On one side, there's the same argument often used against instituting a Division I college football playoff—specifically, that making the postseason
more inclusive renders the regular season less important. In campus pigskin, we're told, every game is a playoff game, because one loss can all
but dash a team's chances of reaching the BCS title contest. (Unless you're TCU, in which case, good luck in what's left of the Big East!) Moreover, a
bigger playoff pool increases the odds of fluky results. Invite too many teams to the postseason party, and coronations become crapshoots, in which the
best teams seldom win (see the NCAA men's basketball tournament), the hot teams make a mockery of seeding (see the NFL) and literally anything can
happen, and often does, except for the Phoenix Coyotes/Winnipeg Jets drinking beer out of the Stanley Cup (see the NHL).
On the other side of the debate, there's, whee! More teams means more fun! In 1995, people grumbled when baseball introduced the wild card and
divisional playoff format in 1995; today, everyone loves it. In 1985, people grumbled when March Madness expanded from 32 to 64 teams; in the here and
now, is there a single more exciting event on the annual sports calendar? Build a bigger VIP lounge, and more people have a chance to feel special; add
playoff teams, and more fans have a reason to care, gamble and tune in.
Of course, that's the deus ex machina: playoff expansion is always, always driven by the desire to make it rain with television rights fees.
Which makes postseason creep inevitable. Still, it's worth discussing. Hampton, where do you stand? Are you for spreadin' the playoff wealth around?
Or, by allowing more teams behind the postseason's velvet rope, are we—Fox News voice—punishing regular-season success and excellence?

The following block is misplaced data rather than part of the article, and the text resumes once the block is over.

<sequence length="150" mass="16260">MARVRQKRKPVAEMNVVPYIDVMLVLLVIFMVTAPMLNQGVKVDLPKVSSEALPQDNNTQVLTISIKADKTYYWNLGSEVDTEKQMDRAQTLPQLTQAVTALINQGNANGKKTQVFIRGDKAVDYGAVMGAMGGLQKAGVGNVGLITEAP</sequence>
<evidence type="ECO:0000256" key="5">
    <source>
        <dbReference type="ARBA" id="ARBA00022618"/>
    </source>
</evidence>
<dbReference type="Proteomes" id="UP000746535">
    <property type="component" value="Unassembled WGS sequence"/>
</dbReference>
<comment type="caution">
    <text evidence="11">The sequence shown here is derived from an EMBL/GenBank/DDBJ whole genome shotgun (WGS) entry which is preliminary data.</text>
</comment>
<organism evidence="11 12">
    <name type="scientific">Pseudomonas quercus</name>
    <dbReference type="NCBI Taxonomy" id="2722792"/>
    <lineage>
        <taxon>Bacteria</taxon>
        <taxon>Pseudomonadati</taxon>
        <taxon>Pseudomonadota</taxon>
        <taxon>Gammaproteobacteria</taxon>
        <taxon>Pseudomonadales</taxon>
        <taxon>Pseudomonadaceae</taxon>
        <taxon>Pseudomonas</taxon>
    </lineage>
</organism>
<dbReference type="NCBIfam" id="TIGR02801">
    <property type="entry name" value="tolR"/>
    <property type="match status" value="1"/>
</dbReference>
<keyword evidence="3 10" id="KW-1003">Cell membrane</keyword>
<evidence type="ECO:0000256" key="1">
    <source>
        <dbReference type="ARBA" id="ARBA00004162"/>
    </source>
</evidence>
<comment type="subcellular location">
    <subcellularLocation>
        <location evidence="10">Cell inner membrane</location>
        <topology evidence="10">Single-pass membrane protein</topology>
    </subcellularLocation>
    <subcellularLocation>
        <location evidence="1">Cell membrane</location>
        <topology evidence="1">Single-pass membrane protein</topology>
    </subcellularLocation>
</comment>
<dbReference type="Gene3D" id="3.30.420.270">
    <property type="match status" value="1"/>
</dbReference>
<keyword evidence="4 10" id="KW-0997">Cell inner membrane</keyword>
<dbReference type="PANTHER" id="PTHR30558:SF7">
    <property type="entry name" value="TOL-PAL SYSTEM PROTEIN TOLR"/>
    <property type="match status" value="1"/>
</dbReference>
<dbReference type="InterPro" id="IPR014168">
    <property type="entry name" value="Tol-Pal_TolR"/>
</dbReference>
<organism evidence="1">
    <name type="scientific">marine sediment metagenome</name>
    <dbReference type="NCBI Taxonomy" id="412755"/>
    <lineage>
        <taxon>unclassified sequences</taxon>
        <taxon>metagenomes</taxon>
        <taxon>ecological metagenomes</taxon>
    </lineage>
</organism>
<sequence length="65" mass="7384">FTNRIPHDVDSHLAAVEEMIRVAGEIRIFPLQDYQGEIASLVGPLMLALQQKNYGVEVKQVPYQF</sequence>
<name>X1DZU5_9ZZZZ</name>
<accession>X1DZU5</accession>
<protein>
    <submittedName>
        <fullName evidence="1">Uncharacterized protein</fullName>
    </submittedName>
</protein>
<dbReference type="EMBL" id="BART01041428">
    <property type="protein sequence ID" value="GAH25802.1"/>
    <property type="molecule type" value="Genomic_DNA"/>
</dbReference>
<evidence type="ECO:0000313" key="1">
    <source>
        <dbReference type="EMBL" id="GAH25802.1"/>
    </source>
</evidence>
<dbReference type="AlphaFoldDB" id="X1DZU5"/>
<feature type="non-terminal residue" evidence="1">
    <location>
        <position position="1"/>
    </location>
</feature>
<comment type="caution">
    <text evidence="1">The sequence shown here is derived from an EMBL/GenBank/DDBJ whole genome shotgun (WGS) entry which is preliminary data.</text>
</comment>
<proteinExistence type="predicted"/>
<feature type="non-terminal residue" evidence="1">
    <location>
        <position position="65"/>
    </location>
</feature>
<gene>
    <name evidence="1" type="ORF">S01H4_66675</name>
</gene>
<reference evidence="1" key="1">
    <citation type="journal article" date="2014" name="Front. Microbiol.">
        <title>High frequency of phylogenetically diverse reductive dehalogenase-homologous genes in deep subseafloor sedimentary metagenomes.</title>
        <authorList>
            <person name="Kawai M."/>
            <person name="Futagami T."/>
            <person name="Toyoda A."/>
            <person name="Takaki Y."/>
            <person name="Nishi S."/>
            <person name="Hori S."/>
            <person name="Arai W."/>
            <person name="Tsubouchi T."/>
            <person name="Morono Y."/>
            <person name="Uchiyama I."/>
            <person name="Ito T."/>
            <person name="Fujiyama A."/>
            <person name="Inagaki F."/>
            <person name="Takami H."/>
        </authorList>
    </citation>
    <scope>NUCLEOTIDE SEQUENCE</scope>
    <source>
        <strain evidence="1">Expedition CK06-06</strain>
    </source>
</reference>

As you know, Patrick, I may be of a liberal/libertarian political bent, but when it comes to sports I'm usually to the right of Goldwater. A part of me does hate to see baseball destroying all the things that make it unique. Interleague play, for instance. To me, it's been a big, fat flop. Save for the few series played by natural rivals, like the A's versus Giants, or Mets and Yankees—series that matter to fans far more to players—mixing the leagues during the regular season has done nothing but destroy some of the game's mystique and create a few weekends of games that are only half as important in the standings.
That same Paleo-con part of me objects to the ever-growing pressure for more postseason play in all sports. It smacks of something impatient and almost childish in our culture—something which rewards the hot streak over perseverance. Do you know what NASCAR used to do before instituting their Chase for the Sprint Cup? The same thing IndyCar still does: At the end of the season, the driver with the most points is declared the champ. No playoffs or play-ins or wildcard games. None of that rigmarole.There is undeniably a certain stark elegance to that, and it truly would be shame to see baseball go the way of the NBA and NHL, for instance, where making the playoffs doesn't mean you are one of the best teams. It just means you aren't one of the worst.